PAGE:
Nasser Chegini, the former University of Florida professor currently under investigation by the Office of Research Integrity (ORI), has now had eight papers retracted.

The eighth paper, in the journal Reproductive Biology and Endocrinology, is about the effect of a compound used during fertility treatments on Smads, signaling molecules that carry messages from TGF-beta receptors to the nucleus. It’s being retracted disappeared due to the discovery of data that “have been fabricated or falsified by the last author” — namely, Chegini.

Here’s more from the notice for “Gonadotropin releasing hormone analogue (GnRHa) alters the expression and activation of Smad in human endometrial epithelial and stromal cells:” Read the rest of this entry »

Ob-gyn prof up to 7 retractions, latest due to “substantial data misrepresentation”

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University of Florida

University of Florida

Two more retractions have popped up for Nasser Chegini, the former University of Florida professor currently under investigation by the Office of Research Integrity (ORI).

Both retractions appear in the Journal of Clinical Endocrinology & Metabolism. The notices indicate that an investigation report from the University of Florida “found substantial data misrepresentation” in two JCEM articles about Smads, signaling molecules that carry messages from TGF-beta receptors to the nucleus.

Here’s the notice for “The Expression of Smads in Human Endometrium and Regulation and Induction in Endometrial Epithelial and Stromal Cells by Transforming Growth Factor-Beta” (cited 28 times, according to Thomson Scientific’s Web of Knowledge):

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Three more retractions appear for Florida ob-gyn under investigation

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University of Florida

Nasser Chegini via University of Florida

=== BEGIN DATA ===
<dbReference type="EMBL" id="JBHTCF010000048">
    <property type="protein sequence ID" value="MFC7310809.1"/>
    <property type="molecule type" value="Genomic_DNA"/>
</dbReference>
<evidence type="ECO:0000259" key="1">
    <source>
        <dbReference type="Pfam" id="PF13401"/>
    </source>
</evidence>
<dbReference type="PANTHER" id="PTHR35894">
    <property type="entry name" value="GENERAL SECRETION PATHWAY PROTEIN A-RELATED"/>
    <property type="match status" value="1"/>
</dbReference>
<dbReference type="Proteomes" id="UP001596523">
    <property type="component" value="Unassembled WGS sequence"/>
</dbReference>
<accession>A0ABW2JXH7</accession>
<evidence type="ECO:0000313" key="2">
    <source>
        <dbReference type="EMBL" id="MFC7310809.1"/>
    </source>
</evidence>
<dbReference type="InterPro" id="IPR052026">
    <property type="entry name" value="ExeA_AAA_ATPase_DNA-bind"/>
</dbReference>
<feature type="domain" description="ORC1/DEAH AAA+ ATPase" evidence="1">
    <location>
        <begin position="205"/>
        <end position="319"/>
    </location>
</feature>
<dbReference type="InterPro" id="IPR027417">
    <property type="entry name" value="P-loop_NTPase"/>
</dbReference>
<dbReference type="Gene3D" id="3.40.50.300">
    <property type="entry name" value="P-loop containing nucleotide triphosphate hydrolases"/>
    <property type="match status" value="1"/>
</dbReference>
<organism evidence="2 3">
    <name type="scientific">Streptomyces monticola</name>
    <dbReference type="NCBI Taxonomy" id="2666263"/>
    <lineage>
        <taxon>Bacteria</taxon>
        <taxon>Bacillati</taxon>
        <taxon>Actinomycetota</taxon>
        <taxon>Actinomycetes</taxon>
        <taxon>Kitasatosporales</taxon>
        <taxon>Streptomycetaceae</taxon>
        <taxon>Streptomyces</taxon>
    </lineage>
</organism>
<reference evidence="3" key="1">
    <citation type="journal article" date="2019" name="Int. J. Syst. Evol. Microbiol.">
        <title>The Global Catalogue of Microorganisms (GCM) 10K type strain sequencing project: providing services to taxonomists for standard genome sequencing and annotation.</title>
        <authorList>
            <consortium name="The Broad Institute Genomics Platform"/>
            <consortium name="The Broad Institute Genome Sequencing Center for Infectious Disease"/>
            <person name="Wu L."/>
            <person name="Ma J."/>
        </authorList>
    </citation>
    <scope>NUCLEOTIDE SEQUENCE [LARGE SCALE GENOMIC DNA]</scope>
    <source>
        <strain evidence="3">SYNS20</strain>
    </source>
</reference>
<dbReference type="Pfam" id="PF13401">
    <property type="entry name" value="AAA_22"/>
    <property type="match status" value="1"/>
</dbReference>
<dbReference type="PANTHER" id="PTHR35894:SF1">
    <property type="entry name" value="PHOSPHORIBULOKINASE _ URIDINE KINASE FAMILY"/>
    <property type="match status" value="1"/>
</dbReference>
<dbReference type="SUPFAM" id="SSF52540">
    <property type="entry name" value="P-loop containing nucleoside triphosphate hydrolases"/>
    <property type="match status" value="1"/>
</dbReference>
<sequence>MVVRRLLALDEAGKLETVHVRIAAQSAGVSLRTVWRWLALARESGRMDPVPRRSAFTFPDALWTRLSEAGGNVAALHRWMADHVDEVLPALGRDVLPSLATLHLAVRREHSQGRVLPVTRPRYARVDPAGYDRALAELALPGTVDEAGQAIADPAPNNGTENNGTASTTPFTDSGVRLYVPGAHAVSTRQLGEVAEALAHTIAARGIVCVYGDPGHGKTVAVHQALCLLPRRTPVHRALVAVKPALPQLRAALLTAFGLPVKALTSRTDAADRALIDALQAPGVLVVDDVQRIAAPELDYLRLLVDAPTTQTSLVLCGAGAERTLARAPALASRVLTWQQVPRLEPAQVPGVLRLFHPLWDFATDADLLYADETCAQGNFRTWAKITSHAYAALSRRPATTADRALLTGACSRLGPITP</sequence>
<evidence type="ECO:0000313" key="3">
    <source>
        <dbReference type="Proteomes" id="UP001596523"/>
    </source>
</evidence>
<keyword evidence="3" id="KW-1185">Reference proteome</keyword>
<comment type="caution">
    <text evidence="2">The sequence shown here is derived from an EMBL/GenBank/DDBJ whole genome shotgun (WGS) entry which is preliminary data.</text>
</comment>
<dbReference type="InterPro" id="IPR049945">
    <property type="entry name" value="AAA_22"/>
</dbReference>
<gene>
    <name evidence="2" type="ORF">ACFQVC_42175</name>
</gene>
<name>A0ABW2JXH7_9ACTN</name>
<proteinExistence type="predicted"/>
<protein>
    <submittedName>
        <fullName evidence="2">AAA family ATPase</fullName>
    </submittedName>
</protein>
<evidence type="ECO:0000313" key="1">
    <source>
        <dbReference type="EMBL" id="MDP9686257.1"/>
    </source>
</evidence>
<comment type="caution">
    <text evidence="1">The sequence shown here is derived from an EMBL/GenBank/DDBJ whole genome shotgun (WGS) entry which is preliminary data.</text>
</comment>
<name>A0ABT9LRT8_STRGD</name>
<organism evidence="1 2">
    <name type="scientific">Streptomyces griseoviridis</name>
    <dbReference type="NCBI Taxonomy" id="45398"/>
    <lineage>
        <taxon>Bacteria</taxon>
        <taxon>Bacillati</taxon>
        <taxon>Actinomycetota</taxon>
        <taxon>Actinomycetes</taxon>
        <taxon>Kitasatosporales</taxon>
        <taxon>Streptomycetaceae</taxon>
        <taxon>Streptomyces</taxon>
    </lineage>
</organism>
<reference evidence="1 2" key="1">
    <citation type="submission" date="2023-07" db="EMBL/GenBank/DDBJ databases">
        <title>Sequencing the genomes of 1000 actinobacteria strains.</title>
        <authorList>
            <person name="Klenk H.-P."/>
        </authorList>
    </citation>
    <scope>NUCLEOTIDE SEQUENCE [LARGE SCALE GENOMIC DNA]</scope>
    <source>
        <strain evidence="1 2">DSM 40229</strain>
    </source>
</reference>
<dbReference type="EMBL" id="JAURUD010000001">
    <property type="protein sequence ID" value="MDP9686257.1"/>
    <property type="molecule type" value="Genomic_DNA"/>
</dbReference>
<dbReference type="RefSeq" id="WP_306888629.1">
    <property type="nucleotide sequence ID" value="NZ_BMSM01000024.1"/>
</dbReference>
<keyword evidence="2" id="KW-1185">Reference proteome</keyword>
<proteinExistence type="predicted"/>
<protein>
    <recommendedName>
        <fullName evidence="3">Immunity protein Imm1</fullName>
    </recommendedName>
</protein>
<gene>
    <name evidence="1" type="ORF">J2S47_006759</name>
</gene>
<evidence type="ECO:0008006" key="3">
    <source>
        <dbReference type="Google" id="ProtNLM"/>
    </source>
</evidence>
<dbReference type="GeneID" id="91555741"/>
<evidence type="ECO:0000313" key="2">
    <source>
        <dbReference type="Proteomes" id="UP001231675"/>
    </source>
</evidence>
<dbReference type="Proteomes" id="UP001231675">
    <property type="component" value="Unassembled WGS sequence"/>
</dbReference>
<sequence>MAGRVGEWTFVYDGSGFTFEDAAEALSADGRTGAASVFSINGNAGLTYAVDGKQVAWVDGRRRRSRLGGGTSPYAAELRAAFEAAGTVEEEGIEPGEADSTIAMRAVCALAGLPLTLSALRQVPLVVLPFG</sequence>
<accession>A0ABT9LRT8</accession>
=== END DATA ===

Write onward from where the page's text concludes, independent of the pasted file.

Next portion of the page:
Two Oxford journals have now put out three more retractions for ob-gyn and former University of Florida professor Nasser Chegini, who has been under ORI investigation since at least 2012. That makes a total of five retractions, by our count.

Here is the notice for “The expression profile of micro-RNA in endometrium and endometriosis and the influence of ovarian steroids on their expression” in Molecular Human Reproduction: Read the rest of this entry »

Second retraction appears for former University of Florida ob-gyn subject to ORI probe

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University of Florida

Chegini, via University of Florida

Nasser Chegini, an ob-gyn formerly on the faculty at the University of Florida who has been the subject of an Office of Research Integrity (ORI) inquiry for several years, has a second retraction.

Chegini is suspected of having used bogus data in some of his work — research backed in part by some $4 million in federal funding.

The new retraction involves a 2008 paper in Reproductive Sciences on which Chegini was senior author. Here’s the notice: Read the rest of this entry »

ORI investigating University of Florida ob-gyn researcher accused of misconduct

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A prominent researcher at the University of Florida is under federal investigation for research misconduct and has lost at least one paper as a result of the fraud.

The researcher, Nasser Chegini, was a professor of obstetrics and gynecology at the U of Florida until about six months ago, when he retired, according to the chair’s office. Nasser has received at least $4 million in federal grant funding, according to the university.

The retracted paper, “MicroRNA 21: response to hormonal therapies and regulatory function in leiomyoma, transformed leiomyoma and leiomyosarcoma cells,” was published in 2010 by Molecular Human Reproduction. The authors were Qun Pan and Xiaoping Luo and Chegini.

As the notice explains: Read the rest of this entry »